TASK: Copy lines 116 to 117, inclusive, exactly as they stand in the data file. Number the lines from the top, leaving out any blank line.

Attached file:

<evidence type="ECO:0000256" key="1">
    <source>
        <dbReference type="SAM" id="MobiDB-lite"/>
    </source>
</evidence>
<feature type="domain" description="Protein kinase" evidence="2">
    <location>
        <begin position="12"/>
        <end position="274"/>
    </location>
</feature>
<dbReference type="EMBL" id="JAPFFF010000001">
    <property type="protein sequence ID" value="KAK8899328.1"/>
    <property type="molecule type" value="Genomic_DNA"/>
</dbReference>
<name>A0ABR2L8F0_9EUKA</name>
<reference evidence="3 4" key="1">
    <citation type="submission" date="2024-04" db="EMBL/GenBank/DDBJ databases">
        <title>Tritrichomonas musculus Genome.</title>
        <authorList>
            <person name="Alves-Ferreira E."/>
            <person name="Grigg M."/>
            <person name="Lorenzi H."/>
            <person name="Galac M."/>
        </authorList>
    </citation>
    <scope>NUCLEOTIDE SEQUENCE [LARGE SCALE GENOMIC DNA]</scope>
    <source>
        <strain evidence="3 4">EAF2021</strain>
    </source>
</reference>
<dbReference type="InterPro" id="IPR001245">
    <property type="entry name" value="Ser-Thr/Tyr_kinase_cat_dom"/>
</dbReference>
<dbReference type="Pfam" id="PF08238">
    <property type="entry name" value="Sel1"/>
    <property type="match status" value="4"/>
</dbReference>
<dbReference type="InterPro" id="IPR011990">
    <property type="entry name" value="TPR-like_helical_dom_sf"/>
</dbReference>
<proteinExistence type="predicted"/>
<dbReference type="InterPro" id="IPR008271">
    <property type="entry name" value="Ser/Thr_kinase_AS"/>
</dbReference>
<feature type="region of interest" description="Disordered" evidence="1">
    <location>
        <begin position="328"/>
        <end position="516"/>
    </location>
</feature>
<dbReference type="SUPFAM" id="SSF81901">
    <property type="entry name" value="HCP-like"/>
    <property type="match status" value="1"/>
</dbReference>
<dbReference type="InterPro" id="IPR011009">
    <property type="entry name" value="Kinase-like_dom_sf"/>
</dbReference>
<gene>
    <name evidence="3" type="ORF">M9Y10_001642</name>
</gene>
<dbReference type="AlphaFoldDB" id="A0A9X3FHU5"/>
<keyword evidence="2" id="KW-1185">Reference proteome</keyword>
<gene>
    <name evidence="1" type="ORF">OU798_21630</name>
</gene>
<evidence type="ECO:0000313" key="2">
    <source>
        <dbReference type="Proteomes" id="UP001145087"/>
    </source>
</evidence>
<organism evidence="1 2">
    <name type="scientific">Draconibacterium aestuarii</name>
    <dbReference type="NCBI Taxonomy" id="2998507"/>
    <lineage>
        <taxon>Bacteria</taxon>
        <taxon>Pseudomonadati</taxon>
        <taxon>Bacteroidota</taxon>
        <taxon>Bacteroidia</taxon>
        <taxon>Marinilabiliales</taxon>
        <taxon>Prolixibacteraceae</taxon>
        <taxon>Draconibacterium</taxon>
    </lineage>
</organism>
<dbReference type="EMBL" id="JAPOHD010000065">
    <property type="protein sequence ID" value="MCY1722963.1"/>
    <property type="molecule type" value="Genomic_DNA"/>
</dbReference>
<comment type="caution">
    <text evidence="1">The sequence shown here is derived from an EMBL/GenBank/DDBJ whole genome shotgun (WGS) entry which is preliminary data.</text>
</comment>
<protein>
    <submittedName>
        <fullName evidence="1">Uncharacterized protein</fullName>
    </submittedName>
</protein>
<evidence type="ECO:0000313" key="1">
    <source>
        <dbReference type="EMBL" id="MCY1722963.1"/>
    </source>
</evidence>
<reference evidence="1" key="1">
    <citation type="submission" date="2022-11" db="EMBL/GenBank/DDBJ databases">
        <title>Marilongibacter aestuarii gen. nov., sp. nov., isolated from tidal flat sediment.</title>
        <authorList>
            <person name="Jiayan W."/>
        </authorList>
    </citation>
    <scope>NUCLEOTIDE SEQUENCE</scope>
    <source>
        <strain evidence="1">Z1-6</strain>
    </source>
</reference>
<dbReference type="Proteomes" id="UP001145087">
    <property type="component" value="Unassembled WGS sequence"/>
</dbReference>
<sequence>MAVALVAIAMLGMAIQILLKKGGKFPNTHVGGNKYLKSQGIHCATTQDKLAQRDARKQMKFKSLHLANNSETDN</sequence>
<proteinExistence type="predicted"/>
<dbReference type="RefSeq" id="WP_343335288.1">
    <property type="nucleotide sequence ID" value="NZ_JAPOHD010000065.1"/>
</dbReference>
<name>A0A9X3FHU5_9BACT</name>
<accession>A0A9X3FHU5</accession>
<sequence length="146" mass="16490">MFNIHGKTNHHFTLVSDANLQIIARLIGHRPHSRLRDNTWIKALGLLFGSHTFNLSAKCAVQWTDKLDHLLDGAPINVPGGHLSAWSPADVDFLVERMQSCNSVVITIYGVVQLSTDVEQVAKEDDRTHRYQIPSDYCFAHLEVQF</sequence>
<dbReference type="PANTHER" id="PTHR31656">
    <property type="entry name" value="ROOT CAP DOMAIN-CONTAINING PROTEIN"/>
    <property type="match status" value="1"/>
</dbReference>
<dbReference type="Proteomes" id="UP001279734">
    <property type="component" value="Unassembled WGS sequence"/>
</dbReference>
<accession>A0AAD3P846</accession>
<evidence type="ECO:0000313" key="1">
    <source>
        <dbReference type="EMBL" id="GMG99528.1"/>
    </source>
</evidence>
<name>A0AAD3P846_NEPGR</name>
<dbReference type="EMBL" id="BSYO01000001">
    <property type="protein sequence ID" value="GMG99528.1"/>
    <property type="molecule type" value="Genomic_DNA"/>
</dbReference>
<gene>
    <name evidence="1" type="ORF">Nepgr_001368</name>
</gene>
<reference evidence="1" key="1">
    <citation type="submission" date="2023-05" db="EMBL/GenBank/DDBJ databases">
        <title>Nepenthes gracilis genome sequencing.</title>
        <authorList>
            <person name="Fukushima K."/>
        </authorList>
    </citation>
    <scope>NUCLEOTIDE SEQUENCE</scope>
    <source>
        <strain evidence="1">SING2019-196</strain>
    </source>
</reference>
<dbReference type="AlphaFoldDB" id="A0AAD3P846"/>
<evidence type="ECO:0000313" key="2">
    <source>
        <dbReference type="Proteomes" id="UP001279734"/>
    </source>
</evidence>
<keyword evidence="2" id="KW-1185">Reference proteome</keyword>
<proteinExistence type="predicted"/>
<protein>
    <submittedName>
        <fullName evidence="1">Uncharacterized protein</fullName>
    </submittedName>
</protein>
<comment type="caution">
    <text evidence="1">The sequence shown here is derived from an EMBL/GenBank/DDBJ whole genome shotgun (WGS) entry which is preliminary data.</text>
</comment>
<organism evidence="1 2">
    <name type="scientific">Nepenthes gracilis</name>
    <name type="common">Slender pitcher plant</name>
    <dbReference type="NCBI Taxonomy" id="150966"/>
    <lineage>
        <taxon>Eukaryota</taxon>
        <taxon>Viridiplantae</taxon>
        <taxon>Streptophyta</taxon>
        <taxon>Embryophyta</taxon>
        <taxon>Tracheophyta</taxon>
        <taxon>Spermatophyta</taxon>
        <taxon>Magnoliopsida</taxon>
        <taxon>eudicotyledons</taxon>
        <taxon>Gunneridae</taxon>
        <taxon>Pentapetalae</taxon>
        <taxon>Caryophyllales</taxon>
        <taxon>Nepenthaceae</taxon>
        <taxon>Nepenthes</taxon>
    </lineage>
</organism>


</dbReference>
<sequence>MAVALVAIAMLGMAIQILLKKGGKFPNTHVGGNKYLKSQGIHCATTQDKLAQRDARKQMKFKSLHLANNSETDN</sequence>